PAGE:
52% of American renters say they are confident they will be able to pay full rent in May, compared to 69% who said they could in April, according to a new survey, but those numbers could change as more federal stimulus checks hit bank accounts.
63% of renters said they have suffered income losses related to Covid-19.
A significant percentage of renters plan to move within six months.
It seems as if everyone believes that all these jobs are still there waiting for everyone to return.
The big question is what % of these jobs have vanished forever or been replaced by efficiencies or permanent changes in behavior?
Another point is that these numbers do not represent ALL of the unemployed. Evidently many cannot get in to actually apply or even worse are not eligible for some technicality.
Wells Fargo, one of the largest home lenders in the U.S., said it it stepping away from the market for home equity lines of credit because of uncertainty tied to the coronavirus pandemic.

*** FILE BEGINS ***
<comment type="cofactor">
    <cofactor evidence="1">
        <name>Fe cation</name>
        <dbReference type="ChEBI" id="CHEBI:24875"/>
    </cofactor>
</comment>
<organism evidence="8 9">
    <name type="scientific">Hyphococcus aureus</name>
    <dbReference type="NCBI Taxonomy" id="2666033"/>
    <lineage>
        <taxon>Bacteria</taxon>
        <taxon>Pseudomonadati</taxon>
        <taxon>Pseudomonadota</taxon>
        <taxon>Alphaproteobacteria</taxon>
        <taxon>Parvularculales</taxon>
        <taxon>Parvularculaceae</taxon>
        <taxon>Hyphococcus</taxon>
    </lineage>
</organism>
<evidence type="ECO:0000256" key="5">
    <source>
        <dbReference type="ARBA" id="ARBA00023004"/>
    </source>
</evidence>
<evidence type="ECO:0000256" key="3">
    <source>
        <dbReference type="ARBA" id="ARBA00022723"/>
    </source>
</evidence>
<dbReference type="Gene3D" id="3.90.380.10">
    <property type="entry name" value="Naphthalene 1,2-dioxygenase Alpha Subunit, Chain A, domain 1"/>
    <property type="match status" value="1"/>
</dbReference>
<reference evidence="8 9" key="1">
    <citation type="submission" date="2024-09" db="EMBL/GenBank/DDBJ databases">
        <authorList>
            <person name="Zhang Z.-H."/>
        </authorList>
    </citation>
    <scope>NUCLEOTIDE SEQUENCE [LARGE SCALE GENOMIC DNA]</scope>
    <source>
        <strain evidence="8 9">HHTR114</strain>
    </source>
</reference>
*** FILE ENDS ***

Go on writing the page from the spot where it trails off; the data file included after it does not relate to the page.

“Wells Fargo Home Lending will temporarily stop accepting applications for all new home equity lines of credit (HELOCs) after April 30,” the bank said in a statement.
During tough economic times, HELOCs are riskier products for banks because in a foreclosure, the lender who made the primary mortgage is first in line to get paid in a recovery.
There is a lot of disinformation on the net claiming Covid-19 will only be a minor setback and the job losses are temporary. These so economic "analysts" are basing their opinion not based on facts. Social distancing and half lock down cities will become the norm until a vaccine is out. Which means nothing is returning to normal until mid next year the earliest.
In that time frame we will continue to see a huge job loss not just in retail workers, but small business owners. Small businesses make up 44% of the US economy.
The Fed has come out and stated the Economy will not be back to pre-paramedic levels until 2022. The fed is rarely the bearer of bad news, which means there is a possibility it may take longer for a full economic recovery.
How does this affect the real estate prices? It's hard to say because The Fed has infinite capital and their decisions will dictate the real estate market. What I do know is the federal reserve wants inflation to keep the GDP growth which would include the real estate market.